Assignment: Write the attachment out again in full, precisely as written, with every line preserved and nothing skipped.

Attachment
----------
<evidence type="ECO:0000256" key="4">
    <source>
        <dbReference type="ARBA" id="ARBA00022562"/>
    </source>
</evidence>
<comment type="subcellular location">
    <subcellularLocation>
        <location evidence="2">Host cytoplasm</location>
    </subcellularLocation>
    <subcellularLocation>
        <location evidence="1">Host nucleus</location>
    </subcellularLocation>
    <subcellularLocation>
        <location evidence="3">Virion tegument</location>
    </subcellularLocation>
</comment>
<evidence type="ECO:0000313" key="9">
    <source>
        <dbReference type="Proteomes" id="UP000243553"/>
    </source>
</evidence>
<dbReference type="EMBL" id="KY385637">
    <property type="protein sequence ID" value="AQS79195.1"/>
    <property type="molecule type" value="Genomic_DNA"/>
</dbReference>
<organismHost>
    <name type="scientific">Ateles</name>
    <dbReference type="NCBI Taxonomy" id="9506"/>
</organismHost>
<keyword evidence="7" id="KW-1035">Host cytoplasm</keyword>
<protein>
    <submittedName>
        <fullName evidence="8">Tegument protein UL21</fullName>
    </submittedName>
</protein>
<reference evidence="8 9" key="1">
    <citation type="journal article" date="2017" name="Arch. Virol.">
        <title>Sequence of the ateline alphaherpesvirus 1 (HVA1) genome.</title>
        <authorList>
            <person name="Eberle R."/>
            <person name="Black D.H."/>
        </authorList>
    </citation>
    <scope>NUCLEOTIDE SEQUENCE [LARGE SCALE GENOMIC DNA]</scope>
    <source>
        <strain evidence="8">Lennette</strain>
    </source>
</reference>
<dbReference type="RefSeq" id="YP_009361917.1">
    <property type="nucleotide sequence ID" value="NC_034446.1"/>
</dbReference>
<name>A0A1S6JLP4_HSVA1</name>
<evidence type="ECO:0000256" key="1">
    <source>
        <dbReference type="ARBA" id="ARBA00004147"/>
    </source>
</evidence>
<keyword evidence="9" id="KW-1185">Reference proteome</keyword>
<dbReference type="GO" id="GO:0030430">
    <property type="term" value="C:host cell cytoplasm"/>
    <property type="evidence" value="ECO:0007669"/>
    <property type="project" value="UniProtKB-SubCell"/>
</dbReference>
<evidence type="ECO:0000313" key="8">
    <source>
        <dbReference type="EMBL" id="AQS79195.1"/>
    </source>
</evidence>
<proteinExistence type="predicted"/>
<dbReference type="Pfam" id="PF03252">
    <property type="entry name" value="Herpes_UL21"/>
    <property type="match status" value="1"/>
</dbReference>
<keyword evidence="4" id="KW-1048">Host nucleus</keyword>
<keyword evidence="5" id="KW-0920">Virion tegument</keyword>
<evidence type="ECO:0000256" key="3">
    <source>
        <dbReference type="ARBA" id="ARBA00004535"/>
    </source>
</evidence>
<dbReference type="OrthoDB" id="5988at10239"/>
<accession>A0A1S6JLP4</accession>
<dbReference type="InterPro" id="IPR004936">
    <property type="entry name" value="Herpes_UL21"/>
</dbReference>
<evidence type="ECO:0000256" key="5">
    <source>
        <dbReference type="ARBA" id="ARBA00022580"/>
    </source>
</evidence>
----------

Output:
<evidence type="ECO:0000256" key="4">
    <source>
        <dbReference type="ARBA" id="ARBA00022562"/>
    </source>
</evidence>
<comment type="subcellular location">
    <subcellularLocation>
        <location evidence="2">Host cytoplasm</location>
    </subcellularLocation>
    <subcellularLocation>
        <location evidence="1">Host nucleus</location>
    </subcellularLocation>
    <subcellularLocation>
        <location evidence="3">Virion tegument</location>
    </subcellularLocation>
</comment>
<evidence type="ECO:0000313" key="9">
    <source>
        <dbReference type="Proteomes" id="UP000243553"/>
    </source>
</evidence>
<dbReference type="EMBL" id="KY385637">
    <property type="protein sequence ID" value="AQS79195.1"/>
    <property type="molecule type" value="Genomic_DNA"/>
</dbReference>
<organismHost>
    <name type="scientific">Ateles</name>
    <dbReference type="NCBI Taxonomy" id="9506"/>
</organismHost>
<keyword evidence="7" id="KW-1035">Host cytoplasm</keyword>
<protein>
    <submittedName>
        <fullName evidence="8">Tegument protein UL21</fullName>
    </submittedName>
</protein>
<reference evidence="8 9" key="1">
    <citation type="journal article" date="2017" name="Arch. Virol.">
        <title>Sequence of the ateline alphaherpesvirus 1 (HVA1) genome.</title>
        <authorList>
            <person name="Eberle R."/>
            <person name="Black D.H."/>
        </authorList>
    </citation>
    <scope>NUCLEOTIDE SEQUENCE [LARGE SCALE GENOMIC DNA]</scope>
    <source>
        <strain evidence="8">Lennette</strain>
    </source>
</reference>
<dbReference type="RefSeq" id="YP_009361917.1">
    <property type="nucleotide sequence ID" value="NC_034446.1"/>
</dbReference>
<name>A0A1S6JLP4_HSVA1</name>
<evidence type="ECO:0000256" key="1">
    <source>
        <dbReference type="ARBA" id="ARBA00004147"/>
    </source>
</evidence>
<keyword evidence="9" id="KW-1185">Reference proteome</keyword>
<dbReference type="GO" id="GO:0030430">
    <property type="term" value="C:host cell cytoplasm"/>
    <property type="evidence" value="ECO:0007669"/>
    <property type="project" value="UniProtKB-SubCell"/>
</dbReference>
<evidence type="ECO:0000313" key="8">
    <source>
        <dbReference type="EMBL" id="AQS79195.1"/>
    </source>
</evidence>
<proteinExistence type="predicted"/>
<dbReference type="Pfam" id="PF03252">
    <property type="entry name" value="Herpes_UL21"/>
    <property type="match status" value="1"/>
</dbReference>
<keyword evidence="4" id="KW-1048">Host nucleus</keyword>
<keyword evidence="5" id="KW-0920">Virion tegument</keyword>
<evidence type="ECO:0000256" key="3">
    <source>
        <dbReference type="ARBA" id="ARBA00004535"/>
    </source>
</evidence>
<dbReference type="OrthoDB" id="5988at10239"/>
<accession>A0A1S6JLP4</accession>
<dbReference type="InterPro" id="IPR004936">
    <property type="entry name" value="Herpes_UL21"/>
</dbReference>
<evidence type="ECO:0000256" key="5">
    <source>
        <dbReference type="ARBA" id="ARBA00022580"/>
    </source>
</evidence>